Anthropoid Coffin of the Servant of the Great Place, Teti
Egyptian, Classical, Ancient Near Eastern Art
Among the greatest desires of New Kingdom Egyptians was a proper burial. This coffin was made for the artisan Teti, a “Servant of the Great Place” who painted tombs in the Valley of the Kings. He paid nearly a year’s salary for a coffin of this quality. Five different paint colors decorate the coffin: blue, yellow, red, black, and white. Each color added to the cost. The yellow background paint with red streaks is used to imitate the gilded coffins of the wealthy.
ca. 1339-1307 B.C.E.
mid XVIII Dynasty-late XVIII Dynasty
Box with lid in place: 33 7/16 x 26 3/16 x 83 1/2 in., 248 lb. (85 x 66.5 x 212.1 cm, 112.5kg)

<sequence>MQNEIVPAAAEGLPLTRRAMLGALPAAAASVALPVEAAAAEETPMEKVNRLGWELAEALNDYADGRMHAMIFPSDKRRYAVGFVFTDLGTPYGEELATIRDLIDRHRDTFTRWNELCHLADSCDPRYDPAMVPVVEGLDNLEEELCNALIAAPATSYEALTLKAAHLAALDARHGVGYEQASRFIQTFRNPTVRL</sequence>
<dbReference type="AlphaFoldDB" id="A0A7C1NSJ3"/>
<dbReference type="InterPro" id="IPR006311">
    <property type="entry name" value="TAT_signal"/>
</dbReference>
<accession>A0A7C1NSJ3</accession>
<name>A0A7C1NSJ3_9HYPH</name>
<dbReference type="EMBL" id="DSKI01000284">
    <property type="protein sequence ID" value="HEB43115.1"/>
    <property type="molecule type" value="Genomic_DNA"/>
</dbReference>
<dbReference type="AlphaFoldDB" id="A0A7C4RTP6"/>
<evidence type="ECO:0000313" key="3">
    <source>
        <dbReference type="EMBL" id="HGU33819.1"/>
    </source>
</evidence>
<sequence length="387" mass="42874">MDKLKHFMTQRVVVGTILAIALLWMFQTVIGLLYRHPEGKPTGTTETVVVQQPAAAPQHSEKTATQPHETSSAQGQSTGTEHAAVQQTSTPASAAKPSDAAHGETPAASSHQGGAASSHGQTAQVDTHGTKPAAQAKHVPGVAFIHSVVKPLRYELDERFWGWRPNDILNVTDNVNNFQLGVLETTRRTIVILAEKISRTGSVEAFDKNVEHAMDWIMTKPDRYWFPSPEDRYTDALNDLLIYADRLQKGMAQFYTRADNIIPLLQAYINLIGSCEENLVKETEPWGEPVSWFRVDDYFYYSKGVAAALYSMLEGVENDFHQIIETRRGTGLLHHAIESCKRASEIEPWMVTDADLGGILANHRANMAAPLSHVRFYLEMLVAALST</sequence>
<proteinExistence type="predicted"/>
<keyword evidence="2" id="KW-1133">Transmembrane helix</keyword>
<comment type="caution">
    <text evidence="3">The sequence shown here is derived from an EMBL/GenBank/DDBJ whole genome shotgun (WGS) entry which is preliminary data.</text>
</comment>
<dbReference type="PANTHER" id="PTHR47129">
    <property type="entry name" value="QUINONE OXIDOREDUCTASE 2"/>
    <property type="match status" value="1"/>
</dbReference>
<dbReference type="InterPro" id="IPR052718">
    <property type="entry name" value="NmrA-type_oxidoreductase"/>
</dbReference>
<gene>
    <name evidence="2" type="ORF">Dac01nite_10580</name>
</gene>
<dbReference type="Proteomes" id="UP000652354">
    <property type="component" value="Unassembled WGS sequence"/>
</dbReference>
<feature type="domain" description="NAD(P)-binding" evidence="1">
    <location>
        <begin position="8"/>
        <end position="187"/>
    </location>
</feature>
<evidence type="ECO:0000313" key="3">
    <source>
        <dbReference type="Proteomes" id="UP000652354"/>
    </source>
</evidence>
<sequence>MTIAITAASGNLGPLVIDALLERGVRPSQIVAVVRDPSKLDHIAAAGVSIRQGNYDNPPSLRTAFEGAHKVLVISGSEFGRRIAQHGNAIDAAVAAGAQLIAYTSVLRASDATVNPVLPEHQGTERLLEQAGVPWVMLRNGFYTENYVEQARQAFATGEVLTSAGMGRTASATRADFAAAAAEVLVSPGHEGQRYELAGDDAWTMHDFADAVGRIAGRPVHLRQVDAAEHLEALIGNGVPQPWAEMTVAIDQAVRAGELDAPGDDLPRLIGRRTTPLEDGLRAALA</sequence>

37.14Ea Lid: 19 7/8 x 26 3/16 x 83 1/2 in., 120 lb. (50.5 x 66.5 x 212.1 cm, 54.4kg)
37.14Eb Box: 13 9/16 x 26 3/16 x 83 1/2 in., 128 lb. (34.5 x 66.5 x 212.1 cm, 58.1kg) (show scale)
This item is not on view
Charles Edwin Wilbour Fund
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Anthropoid Coffin of the Servant of the Great Place, Teti, ca. 1339-1307 B.C.E. Wood, pigment, Box with lid in place: 33 7/16 x 26 3/16 x 83 1/2 in., 248 lb. (85 x 66.5 x 212.1 cm, 112.5kg). Brooklyn Museum, Charles Edwin Wilbour Fund, 37.14Ea-b. Creative Commons-BY (Photo: Brooklyn Museum, 37.14E_front_PS1.jpg)
front, 37.14E_front_PS1.jpg. Brooklyn Museum photograph, 2007
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